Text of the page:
The Revised Uniform Fiduciary Access to Digital Assets Act Becomes Law in Pennsylvania

Pennsylvania Governor Tom Wolf signed Senate Bill 320, now Act 72 of 2020, into law on July 23, 2020, which adopts a version of the Uniform Law Commission’s model legislation, the Revised Uniform Fiduciary Access to Digital Assets Act (“RUFADAA”). Act 72 adds a new Chapter 39 to the Probate Estates and Fiduciaries Code (“PEF Code”). 20 Pa. C.S. §§3901 et seq. It also adds a new subpart to §711 of the PEF Code, regarding the mandatory exercise of jurisdiction through the orphans’ court division by stating that all matters pertaining to Chapter 39 are within its jurisdiction. 20 Pa. C.S. §711 (23). Finally, it adds a new “hot power” provision to Pennsylvania’s general power of attorney law under §5601.4 of the PEF Code by providing that an agent may access the electronic communications and digital assets of the principal only if the power of attorney expressly grants the agent the authority to do so. 20 Pa. C.S. §5601.4 (a) (9).

A version of RUFADAA has been enacted in almost every State. The legislation in Pennsylvania took years of effort and persistence by its sponsor, Senator Tom Killion, and other interested parties. This article is intended to provide highlights of this new legislation. For discussion purposes, all references are to RUFADAA, rather than the particular section adopting RUFADAA in new chapter 39, unless otherwise noted.

Chapter 39 outlines the legal authority of a fiduciary to access a person’s digital assets and accounts, such as photos, books, videos, documents, electronic communications, loyalty program rewards, social media accounts, monetized digital assets, and other digital interests and accounts governed by Terms of Service Agreements (“TOSAs”). The digital age has brought changes in consumer habits and the adoption and expansion of new classes of digital assets and emerging technologies even before COVID-19 accelerated and increased the world’s reliance on digital communications and online activities to conduct personal and business affairs. Prior to RUFADAA, accessing electronic communications and accounts or information stored digitally was chiefly controlled by two federal laws, the Electronic Communications Privacy Act, which encompasses the Stored Communications Act (“SCA”) and the Computer Fraud and Abuse Act (“CFA”). The SCA protects privacy of a user and restricts accessibility to contents of files stored by service providers and records held about subscribers. The CFA penalizes unlawful access to computers and data without proper authorization from the user. Both laws are silent in connection with a fiduciary’s legal authority to access a user’s digital assets, accounts, and information.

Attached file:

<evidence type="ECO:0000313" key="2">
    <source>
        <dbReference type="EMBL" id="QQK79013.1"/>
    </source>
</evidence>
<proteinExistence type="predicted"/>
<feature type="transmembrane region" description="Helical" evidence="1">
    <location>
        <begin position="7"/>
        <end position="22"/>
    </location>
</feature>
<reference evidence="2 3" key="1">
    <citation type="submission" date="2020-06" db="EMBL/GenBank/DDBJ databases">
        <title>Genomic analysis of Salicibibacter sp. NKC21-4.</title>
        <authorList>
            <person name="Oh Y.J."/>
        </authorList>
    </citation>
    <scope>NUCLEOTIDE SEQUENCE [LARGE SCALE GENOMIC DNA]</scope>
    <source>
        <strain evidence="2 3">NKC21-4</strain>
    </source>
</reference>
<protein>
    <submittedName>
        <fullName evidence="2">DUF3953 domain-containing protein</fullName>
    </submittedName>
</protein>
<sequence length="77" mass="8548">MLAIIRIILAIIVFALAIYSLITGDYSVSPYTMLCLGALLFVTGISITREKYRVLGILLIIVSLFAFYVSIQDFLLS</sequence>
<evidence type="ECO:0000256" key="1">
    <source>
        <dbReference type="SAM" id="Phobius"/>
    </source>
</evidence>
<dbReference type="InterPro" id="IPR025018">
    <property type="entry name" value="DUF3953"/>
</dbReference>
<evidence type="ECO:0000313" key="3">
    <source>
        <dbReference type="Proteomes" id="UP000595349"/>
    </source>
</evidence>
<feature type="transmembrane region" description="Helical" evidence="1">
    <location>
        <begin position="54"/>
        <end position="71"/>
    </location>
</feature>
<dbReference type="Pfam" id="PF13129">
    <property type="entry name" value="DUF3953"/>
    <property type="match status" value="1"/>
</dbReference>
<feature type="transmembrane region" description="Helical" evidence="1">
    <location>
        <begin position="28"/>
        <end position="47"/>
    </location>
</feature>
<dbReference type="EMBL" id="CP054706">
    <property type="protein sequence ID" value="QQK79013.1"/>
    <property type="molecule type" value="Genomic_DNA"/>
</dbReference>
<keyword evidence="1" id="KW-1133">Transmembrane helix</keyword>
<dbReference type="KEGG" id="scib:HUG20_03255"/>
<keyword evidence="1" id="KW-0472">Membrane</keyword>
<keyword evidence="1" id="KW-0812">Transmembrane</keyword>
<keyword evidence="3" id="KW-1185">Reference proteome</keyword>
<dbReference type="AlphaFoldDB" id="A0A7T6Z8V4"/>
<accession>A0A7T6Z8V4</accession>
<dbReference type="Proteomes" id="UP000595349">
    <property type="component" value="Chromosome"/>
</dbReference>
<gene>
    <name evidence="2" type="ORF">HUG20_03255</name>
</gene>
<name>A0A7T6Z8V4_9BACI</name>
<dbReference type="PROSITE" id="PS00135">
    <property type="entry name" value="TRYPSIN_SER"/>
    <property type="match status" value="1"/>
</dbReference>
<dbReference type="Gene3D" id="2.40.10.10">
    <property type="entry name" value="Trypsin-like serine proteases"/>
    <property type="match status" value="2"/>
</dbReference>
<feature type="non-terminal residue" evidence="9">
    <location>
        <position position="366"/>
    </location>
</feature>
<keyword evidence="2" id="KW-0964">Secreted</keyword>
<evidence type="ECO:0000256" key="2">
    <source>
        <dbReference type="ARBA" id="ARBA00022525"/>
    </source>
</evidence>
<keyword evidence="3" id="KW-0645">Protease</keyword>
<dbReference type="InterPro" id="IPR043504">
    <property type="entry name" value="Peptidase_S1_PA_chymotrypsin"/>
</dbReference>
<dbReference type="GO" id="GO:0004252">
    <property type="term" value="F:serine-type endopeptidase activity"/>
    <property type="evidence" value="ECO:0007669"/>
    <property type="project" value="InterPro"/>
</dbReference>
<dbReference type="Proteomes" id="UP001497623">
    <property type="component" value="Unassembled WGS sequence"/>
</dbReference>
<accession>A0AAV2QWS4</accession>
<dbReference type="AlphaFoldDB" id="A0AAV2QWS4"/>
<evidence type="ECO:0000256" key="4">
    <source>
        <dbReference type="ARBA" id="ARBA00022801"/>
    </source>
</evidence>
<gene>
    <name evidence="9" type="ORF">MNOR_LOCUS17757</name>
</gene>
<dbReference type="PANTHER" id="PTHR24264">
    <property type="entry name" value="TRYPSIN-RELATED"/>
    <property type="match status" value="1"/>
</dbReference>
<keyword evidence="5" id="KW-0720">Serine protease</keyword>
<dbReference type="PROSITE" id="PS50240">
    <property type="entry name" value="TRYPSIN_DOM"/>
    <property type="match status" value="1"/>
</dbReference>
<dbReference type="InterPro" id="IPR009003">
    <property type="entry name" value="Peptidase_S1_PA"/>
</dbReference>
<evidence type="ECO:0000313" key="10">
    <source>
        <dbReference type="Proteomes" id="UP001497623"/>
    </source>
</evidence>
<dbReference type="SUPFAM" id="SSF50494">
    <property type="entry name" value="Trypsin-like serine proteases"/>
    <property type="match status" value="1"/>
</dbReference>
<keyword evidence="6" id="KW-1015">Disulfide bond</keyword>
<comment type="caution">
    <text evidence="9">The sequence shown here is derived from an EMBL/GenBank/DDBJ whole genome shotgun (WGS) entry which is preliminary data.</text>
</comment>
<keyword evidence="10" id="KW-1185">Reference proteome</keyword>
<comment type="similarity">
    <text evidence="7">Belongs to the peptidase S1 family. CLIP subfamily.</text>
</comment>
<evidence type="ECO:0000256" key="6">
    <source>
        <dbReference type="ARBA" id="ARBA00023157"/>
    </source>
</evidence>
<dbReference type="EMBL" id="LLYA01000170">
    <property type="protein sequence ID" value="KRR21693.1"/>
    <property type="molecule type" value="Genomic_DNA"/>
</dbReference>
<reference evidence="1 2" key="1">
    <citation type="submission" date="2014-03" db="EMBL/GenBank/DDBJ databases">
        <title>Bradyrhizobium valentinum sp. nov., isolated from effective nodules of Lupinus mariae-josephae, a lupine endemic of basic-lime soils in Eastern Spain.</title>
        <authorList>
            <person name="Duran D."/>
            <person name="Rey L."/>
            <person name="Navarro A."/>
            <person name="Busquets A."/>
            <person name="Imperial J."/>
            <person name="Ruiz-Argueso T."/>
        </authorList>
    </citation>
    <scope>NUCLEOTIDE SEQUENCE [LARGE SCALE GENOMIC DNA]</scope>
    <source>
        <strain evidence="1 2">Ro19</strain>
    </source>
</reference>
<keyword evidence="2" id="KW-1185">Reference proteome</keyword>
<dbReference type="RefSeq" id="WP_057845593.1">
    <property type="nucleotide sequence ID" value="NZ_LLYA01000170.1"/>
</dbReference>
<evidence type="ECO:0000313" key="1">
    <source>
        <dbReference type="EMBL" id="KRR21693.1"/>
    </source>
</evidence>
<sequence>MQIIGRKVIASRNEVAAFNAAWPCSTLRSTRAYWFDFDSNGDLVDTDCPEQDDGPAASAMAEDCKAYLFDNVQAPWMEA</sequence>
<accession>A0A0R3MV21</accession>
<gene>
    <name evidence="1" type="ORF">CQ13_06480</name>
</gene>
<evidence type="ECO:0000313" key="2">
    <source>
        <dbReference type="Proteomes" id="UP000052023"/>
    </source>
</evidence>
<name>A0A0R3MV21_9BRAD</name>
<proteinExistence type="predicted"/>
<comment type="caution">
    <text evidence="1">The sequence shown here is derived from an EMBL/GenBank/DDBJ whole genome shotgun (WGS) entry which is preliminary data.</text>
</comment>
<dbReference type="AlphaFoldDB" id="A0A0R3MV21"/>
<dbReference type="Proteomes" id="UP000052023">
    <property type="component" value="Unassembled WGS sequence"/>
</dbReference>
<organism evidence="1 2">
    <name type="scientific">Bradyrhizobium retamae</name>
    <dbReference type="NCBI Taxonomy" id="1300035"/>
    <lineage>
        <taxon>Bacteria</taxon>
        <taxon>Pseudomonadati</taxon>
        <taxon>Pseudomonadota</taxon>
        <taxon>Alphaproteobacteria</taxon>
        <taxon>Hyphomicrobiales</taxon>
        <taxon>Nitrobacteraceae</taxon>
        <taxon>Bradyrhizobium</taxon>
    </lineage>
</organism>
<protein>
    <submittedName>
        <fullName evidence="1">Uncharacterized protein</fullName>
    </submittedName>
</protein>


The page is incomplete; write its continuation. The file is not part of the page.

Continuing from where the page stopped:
Chapter 39 addresses access to digital assets by four types of fiduciaries: an agent under a power of attorney, a personal representative of a decedent’s estate, a trustee of a trust, and a guardian of an incapacitated person’s estate. Gaining lawful access by a fiduciary to an individual’s digital footprint is crucial because each day people are acquiring more digital assets and accounts. Digital assets are defined under RUFADAA as, “an electronic record in which an individual has a right or interest. The term does not include an underlying asset or liability unless the asset or liability is itself an electronic record.” Digital assets may hold sentimental value, monetary value, personal information, or a combination of the foregoing, and must be dealt with in lifetime planning and also in the context of an estate administration to ensure the assets and information are preserved and transferred to the intended recipient or deleted. However, not all digital assets are capable of being transferred, as some grant a user only a lifetime license in the asset, such as ITunes.